bridge across the river to take the place of one that had been in use belonging to the Twenty-fourth Corps. At the same time I sent an order back to Major McDonald, at Burkeville, to join me with the balance of my command and trains, and he reached my camp at 2 o'clock on the morning of the 9th. Leaving a detachment in charge of the bridge at Farmville, I marched the balance of my train at 9 o'clock on the morning of the 9th toward Appomattox Court-House, and late in the evening the main portion of my pontoon trains were within about one mile of army headquarters, and I reported to you in person. There I first learned of General Lee's surrender.
During the whole march, from leaving my winter camp on the 29th of March until 9th of April, the labors of the men in my command, in building and repairing roads and bridges, had been incessant, and in addition to their arms, accouterments, knapsacks, and rations, the necessary axes, picks, and shovels. Major Van Brocklin marched his company and train thirty-three miles in less than twenty-four hours, doing considerable work to the roads on the way. The energy and zeal displayed by the officers and the promptness and cheerfulness of the men in the performance of their severe labors were beyond all praise.
On the afternoon of the 10th of April we commenced our return march to Burkeville, reaching the latter place at 6 p.m. of the 12th, having done a large amount of work on the roads and bridges during the march. Brevet Major Van Brocklin was left at Farmville with a detachment of two companies in charge of the two pontoon bridges over the Appomattox at that place, to remain until the Second Corps should recross the river.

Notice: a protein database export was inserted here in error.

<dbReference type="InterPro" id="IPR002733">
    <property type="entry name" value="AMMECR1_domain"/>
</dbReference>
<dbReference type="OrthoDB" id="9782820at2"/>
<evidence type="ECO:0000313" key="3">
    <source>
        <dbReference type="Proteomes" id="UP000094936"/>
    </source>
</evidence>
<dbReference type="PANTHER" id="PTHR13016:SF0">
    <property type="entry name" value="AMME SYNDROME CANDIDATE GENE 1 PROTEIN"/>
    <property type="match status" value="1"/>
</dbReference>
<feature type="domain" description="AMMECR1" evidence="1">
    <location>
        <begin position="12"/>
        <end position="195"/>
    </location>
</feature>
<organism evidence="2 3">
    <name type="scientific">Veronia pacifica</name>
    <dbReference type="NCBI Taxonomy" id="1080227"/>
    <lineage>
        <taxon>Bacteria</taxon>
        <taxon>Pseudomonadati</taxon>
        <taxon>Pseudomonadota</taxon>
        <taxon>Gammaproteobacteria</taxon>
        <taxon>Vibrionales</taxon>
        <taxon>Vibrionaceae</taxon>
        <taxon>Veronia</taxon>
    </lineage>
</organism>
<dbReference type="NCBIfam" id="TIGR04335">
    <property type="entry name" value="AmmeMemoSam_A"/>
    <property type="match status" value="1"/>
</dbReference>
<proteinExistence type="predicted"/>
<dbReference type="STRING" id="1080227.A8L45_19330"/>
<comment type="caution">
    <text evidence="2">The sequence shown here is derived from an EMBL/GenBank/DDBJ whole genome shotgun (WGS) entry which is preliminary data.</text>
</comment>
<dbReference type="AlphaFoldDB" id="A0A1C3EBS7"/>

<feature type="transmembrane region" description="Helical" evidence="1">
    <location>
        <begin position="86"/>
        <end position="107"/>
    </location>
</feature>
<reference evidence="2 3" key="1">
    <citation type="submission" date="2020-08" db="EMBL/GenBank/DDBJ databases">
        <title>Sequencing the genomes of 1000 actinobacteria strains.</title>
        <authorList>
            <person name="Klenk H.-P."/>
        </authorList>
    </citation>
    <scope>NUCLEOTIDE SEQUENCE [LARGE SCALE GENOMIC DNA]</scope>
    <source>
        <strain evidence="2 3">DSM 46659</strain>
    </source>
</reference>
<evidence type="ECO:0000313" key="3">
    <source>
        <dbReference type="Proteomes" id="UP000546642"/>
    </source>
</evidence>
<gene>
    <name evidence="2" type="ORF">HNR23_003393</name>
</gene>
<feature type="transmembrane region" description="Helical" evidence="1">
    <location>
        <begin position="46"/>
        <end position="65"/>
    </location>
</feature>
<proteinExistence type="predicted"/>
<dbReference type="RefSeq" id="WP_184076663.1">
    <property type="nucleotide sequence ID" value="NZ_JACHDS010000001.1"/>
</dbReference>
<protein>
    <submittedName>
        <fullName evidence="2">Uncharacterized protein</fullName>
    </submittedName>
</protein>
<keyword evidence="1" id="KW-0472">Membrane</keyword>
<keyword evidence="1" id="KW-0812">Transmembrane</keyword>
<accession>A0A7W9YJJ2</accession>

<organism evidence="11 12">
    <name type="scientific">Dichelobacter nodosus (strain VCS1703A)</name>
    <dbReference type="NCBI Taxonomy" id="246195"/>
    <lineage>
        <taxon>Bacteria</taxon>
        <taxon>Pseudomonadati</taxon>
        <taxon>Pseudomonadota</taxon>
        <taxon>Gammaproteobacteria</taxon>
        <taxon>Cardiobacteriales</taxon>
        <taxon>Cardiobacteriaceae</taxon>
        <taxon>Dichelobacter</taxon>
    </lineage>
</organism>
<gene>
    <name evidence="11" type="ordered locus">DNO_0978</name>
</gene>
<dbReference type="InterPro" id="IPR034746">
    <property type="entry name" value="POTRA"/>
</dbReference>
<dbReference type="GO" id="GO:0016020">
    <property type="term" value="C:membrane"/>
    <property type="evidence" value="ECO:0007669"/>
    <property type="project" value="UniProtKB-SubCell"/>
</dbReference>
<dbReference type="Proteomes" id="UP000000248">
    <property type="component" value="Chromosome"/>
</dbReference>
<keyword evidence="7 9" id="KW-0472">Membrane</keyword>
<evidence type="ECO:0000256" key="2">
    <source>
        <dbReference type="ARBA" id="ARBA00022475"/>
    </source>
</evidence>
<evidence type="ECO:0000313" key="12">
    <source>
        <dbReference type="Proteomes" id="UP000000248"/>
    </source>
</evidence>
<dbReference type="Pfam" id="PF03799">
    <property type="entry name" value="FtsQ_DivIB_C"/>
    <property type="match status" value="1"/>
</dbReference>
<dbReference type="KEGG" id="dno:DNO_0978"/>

On the 14th Brigadier-General Benham arrived at Burkeville with his command, and I rejoined the brigade, from which I had been detached since the 10th of October, 1864, having been on duty at headquarters of the army during this time with my command, under the direct orders of the chief engineer. On the same day one-half of Company A of the Fiftieth, under Lieutenant Brown, joined me, making a total of eleven and a half companies of engineer troops under my command. On the 20th Brevet Major Van Brocklin rejoined me with his detachment. On the 22nd I sent Major Folwell, with a detachment of three companies and a bridge train, to bridge the Appomattox at Genito Bridge for the passage of the Twenty-fourth Corps on its way to Richmond. On the 23rd I sent Brevet Major Van Brocklin, with a bridge train and a accompany the Sixth Corps on its march toward Danville. On the 24th Major Folwell rejoined me with his detachment, and I moved my command across the Staunton River to a point about one mile south of Clover Station, and on the morning of the 28th commenced getting out timber and sending it to the river for the reconstruction of the railway bridge. On the evening of the 29th I had the [timber] for three-fourths of the bridge delivered, Colonel Brainerd having procured timber for the one-fourth of the bridge on the north side of the river. On my arrival at Staunton River I had a pontoon bridge thrown across the stream, and this was taken up on the morning of the 1st of May and replaced by Brevet Major Van Brocklin, who had got thus far on his return from Danville with orders to wait at this point for the return of the Sixth Corps.